Epistatic interactions between sex chromosomes and autosomes can affect the stability of sex determination systems

Martijn A. Schenkel*, Leo W. Beukeboom, Ido Pen

*Corresponding author for this work

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Sex determination (SD) is an essential and ancient developmental process, but the genetic systems that regulate this process are surprisingly variable. Why SD mechanisms vary so much is a longstanding question in evolutionary biology. SD genes are generally located on sex chromosomes which also carry genes that interact epistatically with autosomes to affect fitness. How this affects the evolutionary stability of SD mechanisms is still unknown. Here, we explore how epistatic interactions between a sexually antagonistic (SA) non-SD gene, located on either an ancestral or novel sex chromosome, and an autosomal gene affect the conditions under which an evolutionary transition to a new SD system occurs. We find that when the SD gene is linked to an ancestral sex-chromosomal gene which engages in epistatic interactions, epistasis enhances the stability of the sex chromosomes so that they are retained under conditions where transitions would otherwise occur. This occurs both when weaker fitness effects are associated with the ancestral sex chromosome pair or stronger fitness effects associated with a newly evolved SD gene. However, the probability that novel SD genes spread is unaffected if they arise near genes involved in epistasis. This discrepancy occurs because, on autosomes, SA allele frequencies are typically lower than on sex chromosomes. In our model, increased frequencies of these alleles contribute to a higher frequency of epistasis which may therefore more readily occur on sex chromosomes. Because sex chromosome–autosome interactions are abundant and can take several forms, they may play a large role in maintaining sex chromosomes.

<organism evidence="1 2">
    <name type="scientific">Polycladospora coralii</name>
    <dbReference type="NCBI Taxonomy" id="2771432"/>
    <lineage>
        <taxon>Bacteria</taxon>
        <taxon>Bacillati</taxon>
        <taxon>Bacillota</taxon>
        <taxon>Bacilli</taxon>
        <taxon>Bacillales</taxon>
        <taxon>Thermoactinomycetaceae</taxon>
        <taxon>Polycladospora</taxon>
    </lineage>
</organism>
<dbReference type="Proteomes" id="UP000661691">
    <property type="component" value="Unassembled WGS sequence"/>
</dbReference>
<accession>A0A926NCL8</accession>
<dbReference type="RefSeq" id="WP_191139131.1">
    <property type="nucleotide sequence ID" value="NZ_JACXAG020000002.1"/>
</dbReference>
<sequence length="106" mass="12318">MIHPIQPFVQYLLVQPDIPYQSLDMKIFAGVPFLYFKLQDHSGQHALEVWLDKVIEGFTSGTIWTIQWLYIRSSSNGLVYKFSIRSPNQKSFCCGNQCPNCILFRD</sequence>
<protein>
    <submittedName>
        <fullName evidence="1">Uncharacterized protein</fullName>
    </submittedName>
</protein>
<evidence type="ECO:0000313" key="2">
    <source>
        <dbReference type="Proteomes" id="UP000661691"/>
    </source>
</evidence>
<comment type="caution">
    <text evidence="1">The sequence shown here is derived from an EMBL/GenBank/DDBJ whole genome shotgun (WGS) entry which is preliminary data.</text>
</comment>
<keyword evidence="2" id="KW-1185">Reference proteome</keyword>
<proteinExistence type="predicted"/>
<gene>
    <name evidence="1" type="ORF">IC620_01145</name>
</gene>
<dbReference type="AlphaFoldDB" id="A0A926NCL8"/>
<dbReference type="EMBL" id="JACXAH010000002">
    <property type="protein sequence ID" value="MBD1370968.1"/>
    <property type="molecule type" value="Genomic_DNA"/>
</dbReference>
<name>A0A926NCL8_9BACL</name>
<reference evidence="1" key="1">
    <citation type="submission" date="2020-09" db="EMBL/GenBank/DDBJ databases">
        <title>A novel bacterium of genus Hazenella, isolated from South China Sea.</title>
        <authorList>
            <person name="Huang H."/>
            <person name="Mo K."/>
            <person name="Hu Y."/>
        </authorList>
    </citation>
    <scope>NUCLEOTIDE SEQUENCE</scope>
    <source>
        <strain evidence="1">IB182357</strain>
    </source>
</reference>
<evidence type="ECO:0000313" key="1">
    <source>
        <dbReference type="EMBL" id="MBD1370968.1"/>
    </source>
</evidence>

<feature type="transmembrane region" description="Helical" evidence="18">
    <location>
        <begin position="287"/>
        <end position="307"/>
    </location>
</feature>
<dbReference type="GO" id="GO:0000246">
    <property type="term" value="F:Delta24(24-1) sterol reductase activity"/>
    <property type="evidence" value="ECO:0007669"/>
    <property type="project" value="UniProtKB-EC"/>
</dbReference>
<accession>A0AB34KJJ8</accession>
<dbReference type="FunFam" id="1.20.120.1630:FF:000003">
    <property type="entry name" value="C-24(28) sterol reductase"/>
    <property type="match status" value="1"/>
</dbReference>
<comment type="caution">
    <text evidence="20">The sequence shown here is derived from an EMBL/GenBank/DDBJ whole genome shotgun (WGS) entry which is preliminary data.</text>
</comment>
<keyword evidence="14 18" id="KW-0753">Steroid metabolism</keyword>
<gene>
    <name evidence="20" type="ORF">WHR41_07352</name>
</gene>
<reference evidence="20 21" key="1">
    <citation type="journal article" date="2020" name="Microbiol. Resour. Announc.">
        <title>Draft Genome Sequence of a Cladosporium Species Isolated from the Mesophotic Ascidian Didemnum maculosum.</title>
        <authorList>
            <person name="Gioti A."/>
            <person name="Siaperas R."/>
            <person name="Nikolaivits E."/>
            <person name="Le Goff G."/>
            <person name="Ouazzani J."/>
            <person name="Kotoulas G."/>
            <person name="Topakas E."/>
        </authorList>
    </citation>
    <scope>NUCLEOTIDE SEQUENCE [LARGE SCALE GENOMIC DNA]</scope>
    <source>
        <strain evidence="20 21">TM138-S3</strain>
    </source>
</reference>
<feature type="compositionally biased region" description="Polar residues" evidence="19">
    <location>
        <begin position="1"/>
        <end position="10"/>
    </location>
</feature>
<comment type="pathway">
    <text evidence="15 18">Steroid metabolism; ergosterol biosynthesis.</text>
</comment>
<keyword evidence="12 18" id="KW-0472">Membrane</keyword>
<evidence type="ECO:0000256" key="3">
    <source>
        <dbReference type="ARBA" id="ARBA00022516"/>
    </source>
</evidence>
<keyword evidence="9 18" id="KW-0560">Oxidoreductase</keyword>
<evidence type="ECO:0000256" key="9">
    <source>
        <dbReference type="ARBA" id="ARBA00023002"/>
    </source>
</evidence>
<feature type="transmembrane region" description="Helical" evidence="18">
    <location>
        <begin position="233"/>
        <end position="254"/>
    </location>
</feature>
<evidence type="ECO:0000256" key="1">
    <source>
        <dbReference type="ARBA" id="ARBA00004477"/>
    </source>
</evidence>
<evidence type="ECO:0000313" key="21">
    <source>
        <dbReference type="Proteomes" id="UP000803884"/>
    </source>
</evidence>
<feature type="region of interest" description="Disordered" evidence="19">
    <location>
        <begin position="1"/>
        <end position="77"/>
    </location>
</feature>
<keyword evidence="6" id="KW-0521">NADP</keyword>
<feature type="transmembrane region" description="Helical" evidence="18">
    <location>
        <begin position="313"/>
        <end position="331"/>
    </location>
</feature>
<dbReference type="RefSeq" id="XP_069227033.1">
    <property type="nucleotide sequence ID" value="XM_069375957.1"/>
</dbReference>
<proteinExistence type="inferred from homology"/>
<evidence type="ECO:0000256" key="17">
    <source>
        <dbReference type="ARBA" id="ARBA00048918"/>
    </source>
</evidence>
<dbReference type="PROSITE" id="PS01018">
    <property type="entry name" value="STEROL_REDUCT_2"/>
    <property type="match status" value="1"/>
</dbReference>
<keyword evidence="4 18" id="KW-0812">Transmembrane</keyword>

Original languageEnglish
Pages (from-to)1666-1677
Number of pages12
JournalJournal of Evolutionary Biology
Issue number11
Early online date22-Sept-2021
Publication statusPublished - Nov-2021


  • epistasis
  • female heterogamety
  • male heterogamety
  • sex determination transitions
  • sexual selection & conflicts

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